1. At last!  It has been something like 6 years since I first did initial, and very promising, computational regret modelling, and have at last got back to it, writing driver code so that I have got data from a systematic spread of different parameters.  Happily this verified the early evidence that the cognitive model of regret I wrote about first in 2003 really does seem to aid learning.  However, the value of more comprehensive simulation was proved as early indications that positive regret (grass is greener feeling) was more powerful than negative regret do not seem to have been borne out.[back]

September beckons: calls for Physicality and Alt-HCI

I’m co-chairing a couple of events, both with calls due in mid June: Physicality 2012, and Alt-HCI.   Both are associated with HCI 2012  in Birmingham in September, so you don’t have to chose!

Physicality 2012 – 4th International Workshop on Physicality

(Sept.11, co-located with HCI 2012)

Long awaited, the 4th in the Physicality workshop series exploring design challenges, theories and experiences in developing new forms of interactions that exploit human physical interaction with digital technology.

Position papers and research papers due 18th June.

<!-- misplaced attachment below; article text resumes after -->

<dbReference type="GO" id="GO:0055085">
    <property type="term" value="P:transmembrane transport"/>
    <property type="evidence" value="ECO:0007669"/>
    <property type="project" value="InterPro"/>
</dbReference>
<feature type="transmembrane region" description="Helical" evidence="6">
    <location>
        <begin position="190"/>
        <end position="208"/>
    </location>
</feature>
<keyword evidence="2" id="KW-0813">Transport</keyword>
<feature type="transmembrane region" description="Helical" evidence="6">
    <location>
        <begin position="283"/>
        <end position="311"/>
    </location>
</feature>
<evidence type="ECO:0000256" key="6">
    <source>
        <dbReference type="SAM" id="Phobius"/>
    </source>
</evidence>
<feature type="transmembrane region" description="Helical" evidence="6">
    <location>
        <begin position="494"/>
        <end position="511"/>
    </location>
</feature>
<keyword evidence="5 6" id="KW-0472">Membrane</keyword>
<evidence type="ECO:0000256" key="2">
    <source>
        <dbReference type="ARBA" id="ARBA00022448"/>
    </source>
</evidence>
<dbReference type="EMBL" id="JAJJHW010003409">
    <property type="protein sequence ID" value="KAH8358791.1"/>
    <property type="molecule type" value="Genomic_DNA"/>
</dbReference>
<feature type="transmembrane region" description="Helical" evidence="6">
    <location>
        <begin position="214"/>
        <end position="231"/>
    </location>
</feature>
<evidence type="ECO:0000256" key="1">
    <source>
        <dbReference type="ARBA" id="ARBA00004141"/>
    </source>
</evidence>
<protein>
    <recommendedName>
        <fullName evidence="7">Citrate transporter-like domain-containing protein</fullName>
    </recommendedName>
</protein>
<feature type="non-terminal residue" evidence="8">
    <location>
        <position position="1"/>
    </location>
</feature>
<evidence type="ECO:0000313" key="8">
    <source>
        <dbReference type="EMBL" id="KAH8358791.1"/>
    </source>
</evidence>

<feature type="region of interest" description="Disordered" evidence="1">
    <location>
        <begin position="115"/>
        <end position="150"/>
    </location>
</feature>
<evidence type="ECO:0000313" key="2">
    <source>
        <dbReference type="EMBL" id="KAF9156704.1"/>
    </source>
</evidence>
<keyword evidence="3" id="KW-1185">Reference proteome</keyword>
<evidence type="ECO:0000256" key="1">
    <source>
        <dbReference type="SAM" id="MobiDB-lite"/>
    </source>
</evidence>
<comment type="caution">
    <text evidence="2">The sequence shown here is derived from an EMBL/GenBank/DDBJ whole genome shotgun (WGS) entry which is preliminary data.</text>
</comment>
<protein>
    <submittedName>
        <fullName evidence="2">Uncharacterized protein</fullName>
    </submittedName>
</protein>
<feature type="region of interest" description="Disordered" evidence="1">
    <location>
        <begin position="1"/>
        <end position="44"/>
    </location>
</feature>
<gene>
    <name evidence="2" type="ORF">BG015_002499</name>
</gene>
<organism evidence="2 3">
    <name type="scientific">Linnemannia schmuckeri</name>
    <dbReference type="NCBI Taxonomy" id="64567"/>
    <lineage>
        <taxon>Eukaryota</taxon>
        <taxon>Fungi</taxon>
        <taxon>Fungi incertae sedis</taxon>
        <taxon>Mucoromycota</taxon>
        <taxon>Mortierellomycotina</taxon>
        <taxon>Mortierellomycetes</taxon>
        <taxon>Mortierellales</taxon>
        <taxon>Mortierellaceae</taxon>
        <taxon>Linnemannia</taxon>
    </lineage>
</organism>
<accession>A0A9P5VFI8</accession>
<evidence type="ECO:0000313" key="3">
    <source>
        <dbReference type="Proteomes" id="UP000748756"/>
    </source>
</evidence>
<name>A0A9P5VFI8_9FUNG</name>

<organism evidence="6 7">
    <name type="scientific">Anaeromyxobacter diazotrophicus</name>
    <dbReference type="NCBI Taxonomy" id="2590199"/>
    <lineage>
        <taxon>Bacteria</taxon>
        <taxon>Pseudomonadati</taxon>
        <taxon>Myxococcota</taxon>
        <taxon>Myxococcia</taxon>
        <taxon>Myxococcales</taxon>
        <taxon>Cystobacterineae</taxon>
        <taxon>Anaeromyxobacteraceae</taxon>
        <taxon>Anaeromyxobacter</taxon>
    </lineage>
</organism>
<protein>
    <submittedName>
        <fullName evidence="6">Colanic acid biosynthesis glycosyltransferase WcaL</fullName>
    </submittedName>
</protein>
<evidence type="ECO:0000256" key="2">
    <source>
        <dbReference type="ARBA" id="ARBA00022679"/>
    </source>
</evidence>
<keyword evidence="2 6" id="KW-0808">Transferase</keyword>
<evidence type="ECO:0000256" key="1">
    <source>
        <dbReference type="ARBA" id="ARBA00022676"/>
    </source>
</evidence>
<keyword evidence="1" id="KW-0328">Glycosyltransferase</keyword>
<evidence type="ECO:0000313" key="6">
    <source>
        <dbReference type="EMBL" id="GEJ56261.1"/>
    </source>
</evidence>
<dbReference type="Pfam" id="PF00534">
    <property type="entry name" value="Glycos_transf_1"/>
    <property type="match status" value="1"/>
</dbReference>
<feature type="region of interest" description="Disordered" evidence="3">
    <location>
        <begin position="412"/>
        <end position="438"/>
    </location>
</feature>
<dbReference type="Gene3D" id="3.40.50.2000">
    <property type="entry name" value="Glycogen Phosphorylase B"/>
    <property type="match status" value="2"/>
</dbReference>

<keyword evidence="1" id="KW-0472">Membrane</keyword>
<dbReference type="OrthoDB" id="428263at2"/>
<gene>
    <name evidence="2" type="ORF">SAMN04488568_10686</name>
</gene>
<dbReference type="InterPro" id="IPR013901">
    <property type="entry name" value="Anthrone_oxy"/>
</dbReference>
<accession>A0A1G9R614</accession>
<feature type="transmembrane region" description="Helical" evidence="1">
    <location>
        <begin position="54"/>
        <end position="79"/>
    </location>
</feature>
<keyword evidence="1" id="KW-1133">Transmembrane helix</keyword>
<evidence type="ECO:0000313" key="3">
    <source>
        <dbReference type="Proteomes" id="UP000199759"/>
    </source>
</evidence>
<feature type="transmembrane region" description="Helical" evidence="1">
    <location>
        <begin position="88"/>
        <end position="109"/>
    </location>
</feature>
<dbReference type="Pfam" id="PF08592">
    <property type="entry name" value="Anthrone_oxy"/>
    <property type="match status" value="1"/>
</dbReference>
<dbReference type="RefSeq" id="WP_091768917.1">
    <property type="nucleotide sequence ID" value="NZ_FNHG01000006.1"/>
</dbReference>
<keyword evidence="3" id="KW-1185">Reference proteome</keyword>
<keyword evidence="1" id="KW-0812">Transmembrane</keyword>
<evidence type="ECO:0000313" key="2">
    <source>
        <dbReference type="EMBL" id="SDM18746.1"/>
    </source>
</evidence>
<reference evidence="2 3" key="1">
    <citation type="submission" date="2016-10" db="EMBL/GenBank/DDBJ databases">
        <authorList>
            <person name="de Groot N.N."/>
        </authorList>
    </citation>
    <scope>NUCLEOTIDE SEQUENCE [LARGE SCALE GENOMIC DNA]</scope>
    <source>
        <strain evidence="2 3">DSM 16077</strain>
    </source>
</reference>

see:

Alt-HCI

(track of HCI 2012, 12-15 Sept 2012)

A chance to present and engage with work that pushes the boundaries of HCI.  Do you investigate methods for inducing negative user experience, or for not getting things done (or is that Facebook?).  Maybe you would like to argue for the importance of Taylorism within HCI, or explore user interfaces for the neonate.

Papers due 15th June with an open review process in the weeks following.

see: HCI 2012 call for participation  (also HCI short papers and work-in-progress due 15th June: )

books: The Nature of Technology (Arthur) and The Evolution of Technology (Basalla)

I have just finished reading “The Nature of Technology” (NoT) by W. Brian Arthur and some time ago read “The Evolution of Technology” (EoT) by George Basalla, both covering a similar topic, the way technology has developed from the earliest technology (stone axes and the wheel), to current digital technology.  Indeed, I’m sure Arthur would have liked to call his book “The Evolution of Technology” if Basalla had not already taken that title!

We all live in a world dominated by technology and so the issue of how technology develops is critical to us all.   Does technology ultimately serve human needs or does it have its own dynamics independent of us except maybe as cogs in its wheels?  Is the arc of technology inevitable or does human creativity and invention drive it in new directions? Is the development of technology now similar (albeit a bit faster) than previous generations, or does digital technology fundamentally alter things?